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Mountain View

Commuters cannot tell from the freeway that a ten-mile stretch from Bridge Boulevard to the Isleta curve, between Broadway and Second Street, is, next to Los Alamos, Sandia National Laboratories, and Kirtland Air Force Base and other military installations, the most polluted area in the state, as it has been since the 1950s. At first glance, this area seems like a wasteland of junkyards and small industries, but it is also residential (p. 113).
  • In the 1950s scientists and engineers at the South Valley Works [the third point in New Mexico’s nuclear research and manufacturing triangle, LANL and SNL being the other two]…did research and development on nuclear engines. This same site, now owned by General Electric, was the subject of the largest environmental lawsuit ever brought in New Mexico. In October 1999, the state attorney general, Patricia Madrid, sought some $4 billion in damages from GE and numerous other companies, alleging that the groundwater in the vicinity of the plant was permanently ruined and would never be potable again (p. 113).
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  • Into this area of the South Valley drains the massive Tijeras Arroyo, the natural runoff channel for nearly a hundred square miles of the Sandia and Manzano mountains. The arroyo runs right through Kirtland Air Force Base and down the southern end of Mountain View, emptying into the bosque and the Rio Grande. It is thought to have been a major illegal dumping site for the military and others over many decades (p. 113).
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  • "Thirty-one of those polluting industries [regulated by the EPA] are in the Mountain View neighborhood… [Some of the major polluters in the Mountain View area] include Public Service Company of New Mexico’s Persons Station, seven petroleum fuel bulk terminals, Rek Chemical, and thirty-five other hazardous waste facilities that include a water [sewer] treatment facility, a dairy, more than twenty-five auto recycling yards, five gravel and concrete companies, a solid waste landfill, a fertilizer factory facility, and a chicken farm. In addition there are more than sixteen major air-polluting industries and sixty-six smaller polluting industries in the area.
    spacer gif Along with all of those problems, [the Mountain View area] is home of the largest underground nitrate plume in New Mexico. The plume is about three-quarters of a mile wide and thirty feet deep (quote from The Albuquerque Journal, p. 114)."

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  The intersection of Prosperity SE and Prosperity Ave. SE, the main street through the neighborhood of Mountain View. September 2006.
  Irma Aceves with her daughter Marizabella (7 years old) outside their mobile home in Mountain View, where the family has lived for the last eighteen years. Their well water is not potable and Marizabella has developed health issues from the fugitive dust in the area. November 2006.
  Mountain View is zoned both industrial and residential, leaving the citizens with little recourse to fight contaminating neighbors. October 2006.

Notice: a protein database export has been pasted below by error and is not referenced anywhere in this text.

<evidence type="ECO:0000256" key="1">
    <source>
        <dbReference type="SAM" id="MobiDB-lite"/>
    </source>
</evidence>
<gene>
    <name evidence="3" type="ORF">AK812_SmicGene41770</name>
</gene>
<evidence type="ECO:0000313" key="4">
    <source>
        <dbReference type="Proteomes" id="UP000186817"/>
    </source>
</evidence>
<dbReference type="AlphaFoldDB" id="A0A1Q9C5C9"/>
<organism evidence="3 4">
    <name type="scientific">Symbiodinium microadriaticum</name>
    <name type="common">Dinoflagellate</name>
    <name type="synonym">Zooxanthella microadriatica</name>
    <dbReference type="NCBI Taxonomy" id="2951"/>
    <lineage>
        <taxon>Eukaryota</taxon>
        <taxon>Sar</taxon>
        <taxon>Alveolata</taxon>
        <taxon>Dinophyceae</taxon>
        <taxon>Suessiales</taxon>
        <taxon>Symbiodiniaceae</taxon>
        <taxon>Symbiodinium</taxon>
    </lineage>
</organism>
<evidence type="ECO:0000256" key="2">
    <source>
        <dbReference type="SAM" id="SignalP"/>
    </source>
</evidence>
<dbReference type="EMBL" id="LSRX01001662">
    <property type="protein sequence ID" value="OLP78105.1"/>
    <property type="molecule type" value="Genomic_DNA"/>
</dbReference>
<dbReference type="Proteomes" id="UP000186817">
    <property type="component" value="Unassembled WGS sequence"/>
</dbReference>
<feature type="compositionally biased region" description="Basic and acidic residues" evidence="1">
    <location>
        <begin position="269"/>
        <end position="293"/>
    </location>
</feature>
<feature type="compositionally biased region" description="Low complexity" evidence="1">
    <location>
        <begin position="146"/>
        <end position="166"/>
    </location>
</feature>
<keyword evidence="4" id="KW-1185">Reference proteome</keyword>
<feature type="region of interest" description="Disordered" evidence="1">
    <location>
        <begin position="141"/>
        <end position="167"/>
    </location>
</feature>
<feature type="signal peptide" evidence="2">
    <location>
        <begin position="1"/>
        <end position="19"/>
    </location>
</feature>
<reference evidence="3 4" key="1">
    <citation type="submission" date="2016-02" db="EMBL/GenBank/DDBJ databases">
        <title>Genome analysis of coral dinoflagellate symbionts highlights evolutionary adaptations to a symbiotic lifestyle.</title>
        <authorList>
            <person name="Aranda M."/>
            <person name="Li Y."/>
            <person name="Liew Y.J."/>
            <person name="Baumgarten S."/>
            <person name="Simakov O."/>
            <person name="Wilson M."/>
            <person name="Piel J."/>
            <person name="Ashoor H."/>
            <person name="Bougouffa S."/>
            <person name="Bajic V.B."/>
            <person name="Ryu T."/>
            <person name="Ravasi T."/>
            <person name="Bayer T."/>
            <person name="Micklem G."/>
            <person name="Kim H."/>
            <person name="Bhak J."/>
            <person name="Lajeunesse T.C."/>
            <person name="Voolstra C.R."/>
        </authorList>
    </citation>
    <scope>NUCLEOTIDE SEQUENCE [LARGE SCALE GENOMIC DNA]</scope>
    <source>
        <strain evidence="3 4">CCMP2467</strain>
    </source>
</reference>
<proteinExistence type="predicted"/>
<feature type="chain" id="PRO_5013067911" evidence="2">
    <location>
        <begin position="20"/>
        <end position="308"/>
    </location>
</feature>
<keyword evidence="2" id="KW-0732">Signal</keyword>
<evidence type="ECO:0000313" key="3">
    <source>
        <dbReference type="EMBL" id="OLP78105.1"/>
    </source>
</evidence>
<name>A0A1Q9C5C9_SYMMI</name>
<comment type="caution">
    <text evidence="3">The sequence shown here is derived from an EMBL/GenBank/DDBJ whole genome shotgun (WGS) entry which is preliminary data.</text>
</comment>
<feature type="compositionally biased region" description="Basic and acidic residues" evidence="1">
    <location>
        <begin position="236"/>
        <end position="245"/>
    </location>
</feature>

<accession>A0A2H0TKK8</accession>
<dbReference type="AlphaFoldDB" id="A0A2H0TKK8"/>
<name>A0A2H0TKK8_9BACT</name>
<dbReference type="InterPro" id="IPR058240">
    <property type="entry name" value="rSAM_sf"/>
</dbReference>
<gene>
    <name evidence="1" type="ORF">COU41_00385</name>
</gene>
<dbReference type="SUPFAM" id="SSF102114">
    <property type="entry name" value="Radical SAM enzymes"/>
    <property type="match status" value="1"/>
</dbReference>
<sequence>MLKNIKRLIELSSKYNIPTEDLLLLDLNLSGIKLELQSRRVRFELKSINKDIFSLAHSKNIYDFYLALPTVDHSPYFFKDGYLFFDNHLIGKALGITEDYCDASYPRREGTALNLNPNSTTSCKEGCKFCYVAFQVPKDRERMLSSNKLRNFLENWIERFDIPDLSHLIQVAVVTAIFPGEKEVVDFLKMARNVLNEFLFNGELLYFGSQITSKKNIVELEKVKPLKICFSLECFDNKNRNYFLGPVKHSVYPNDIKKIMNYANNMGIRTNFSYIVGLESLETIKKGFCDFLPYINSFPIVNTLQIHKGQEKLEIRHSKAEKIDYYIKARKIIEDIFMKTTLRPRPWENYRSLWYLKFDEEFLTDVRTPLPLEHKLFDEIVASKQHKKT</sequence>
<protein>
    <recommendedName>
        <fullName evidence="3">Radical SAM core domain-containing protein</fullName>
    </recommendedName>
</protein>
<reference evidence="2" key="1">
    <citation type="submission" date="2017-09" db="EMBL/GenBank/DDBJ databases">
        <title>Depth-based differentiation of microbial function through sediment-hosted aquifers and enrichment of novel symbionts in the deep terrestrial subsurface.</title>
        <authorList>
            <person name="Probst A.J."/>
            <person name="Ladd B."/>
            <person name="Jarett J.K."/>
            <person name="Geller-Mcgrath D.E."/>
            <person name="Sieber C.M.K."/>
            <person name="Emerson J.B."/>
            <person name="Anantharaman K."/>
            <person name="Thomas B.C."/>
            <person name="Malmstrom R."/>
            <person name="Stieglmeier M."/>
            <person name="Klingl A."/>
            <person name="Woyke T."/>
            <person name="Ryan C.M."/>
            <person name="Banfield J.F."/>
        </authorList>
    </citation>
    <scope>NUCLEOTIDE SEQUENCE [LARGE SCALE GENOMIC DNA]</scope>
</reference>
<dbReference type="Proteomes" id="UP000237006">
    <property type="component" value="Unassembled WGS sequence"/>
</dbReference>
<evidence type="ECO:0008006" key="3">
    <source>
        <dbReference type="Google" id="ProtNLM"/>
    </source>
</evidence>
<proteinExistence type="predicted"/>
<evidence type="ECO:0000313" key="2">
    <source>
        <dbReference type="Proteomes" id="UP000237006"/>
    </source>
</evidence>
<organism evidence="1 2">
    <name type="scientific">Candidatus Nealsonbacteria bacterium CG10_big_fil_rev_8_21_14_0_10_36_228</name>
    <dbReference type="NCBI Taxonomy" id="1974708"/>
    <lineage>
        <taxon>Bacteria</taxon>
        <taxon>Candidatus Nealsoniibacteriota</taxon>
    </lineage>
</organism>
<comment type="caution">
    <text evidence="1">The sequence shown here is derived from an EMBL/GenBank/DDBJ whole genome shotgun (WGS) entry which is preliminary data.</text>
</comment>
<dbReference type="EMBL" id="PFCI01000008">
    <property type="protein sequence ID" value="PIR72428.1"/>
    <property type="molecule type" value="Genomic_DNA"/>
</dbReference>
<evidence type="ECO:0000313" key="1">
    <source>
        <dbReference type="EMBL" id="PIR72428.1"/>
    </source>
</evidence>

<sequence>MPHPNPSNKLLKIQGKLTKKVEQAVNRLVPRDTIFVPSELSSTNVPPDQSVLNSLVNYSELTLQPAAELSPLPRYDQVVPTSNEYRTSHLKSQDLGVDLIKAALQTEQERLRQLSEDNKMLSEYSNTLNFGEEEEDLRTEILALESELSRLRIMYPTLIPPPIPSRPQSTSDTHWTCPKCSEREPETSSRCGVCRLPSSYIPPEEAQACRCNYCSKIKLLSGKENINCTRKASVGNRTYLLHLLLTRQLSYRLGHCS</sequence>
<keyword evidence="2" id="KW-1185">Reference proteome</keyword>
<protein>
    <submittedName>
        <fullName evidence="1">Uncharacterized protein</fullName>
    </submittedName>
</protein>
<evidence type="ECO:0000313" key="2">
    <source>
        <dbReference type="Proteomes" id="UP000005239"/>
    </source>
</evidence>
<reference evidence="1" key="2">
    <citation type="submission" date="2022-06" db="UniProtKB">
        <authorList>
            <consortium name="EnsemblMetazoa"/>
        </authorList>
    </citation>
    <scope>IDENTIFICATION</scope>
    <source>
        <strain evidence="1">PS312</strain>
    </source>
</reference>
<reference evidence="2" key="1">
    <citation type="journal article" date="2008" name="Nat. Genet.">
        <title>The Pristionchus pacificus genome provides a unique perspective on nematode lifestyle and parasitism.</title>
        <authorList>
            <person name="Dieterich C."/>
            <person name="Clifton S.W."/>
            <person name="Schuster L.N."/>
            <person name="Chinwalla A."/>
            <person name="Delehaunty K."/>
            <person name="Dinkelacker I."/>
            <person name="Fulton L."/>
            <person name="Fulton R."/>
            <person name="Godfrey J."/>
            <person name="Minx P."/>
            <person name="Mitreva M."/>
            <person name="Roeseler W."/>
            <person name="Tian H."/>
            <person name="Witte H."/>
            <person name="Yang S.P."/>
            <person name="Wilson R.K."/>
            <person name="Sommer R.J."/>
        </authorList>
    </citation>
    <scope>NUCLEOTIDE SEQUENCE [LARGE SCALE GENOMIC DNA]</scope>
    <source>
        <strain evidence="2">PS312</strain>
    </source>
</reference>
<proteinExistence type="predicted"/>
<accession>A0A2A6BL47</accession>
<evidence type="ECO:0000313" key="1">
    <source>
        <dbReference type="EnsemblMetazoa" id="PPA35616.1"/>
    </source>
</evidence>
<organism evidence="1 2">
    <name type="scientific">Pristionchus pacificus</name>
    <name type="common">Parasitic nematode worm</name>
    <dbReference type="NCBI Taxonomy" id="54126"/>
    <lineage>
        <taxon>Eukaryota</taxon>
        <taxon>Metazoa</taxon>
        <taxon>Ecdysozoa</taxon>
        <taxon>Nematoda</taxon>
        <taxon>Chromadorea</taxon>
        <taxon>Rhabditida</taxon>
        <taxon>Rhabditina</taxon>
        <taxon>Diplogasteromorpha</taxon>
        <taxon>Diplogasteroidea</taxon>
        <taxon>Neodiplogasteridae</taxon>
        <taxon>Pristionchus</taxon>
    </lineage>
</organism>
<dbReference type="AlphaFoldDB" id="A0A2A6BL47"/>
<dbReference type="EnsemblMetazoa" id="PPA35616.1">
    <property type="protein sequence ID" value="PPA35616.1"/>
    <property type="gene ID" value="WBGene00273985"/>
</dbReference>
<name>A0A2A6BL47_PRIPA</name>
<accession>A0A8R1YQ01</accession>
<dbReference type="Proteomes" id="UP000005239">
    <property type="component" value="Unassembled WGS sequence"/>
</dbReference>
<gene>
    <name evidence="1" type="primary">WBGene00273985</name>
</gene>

Petroleum tanks across the canal from GE in Albuquerque’s South Valley. December 2006.
  Old tires in one of the many junk yards in Mountain View. December 2006.
  Super U Pull, a junkyard on Broadway. January 2007.
  Agricultural land in south Mountain View. October 2006.
  The Perez family (Gloria and Armando) lives next door to a sewage substation by the river in Mountain View; they complain of noxious odors. March 2007.
  The Perez family (Gloria and Armando) lives next door to this sewage substation by the river in Mountain View; they complain of noxious odors. March 2007.
  Jacob, 18, who suffers from asthma and his brother Joel, 13, who has sleep apnea, play basket ball in their backyard. Whether or not their conditions are caused by environmental issues in the neighborhood, the treatments and outcomes are affected by them. January 2007.
  Tere Gutierrez peers out her living room window. She suspects drug activity on her street, but cannot report it due to retaliatory threats. She complains of the piles of trash and junk she sees filling her next-door neighbor’s yard, creating a rodent problem. She says an abandoned house two lots down is a breeding ground for kittens and roaches, and abandoned cars can sit on the street for the better part of a year. December 2006.
  On Second Street in Mountain View; the only store in the neighborhood, says Julio Dominguez of South Valley Partners. December 2006.
  Julio Dominguez of South Valley Partners points out a dead acequia across the railroad tracks from the GE plant. He says that these used to be irrigated lands but now they are junk lots: the water was polluted both by GE and by creosote pits used for soaking railroad ties. The acequia was shut down. October 2006.
  Train track heading west near the Tijeras Arroyo. November 2006.
  Dirt bike tracks up the Tijeras Arroyo. November 2006.
  Interstate 25 crosses Tijeras Arroyo. January 2007.
  The cement lining of the South Diversion Channel (called the Tijeras Arroyo further upstream) ends here as it nears the Rio Grande. October 2006.
  Scrap metal yard. Junk lots of all kinds pepper the neighborhood. October 2006.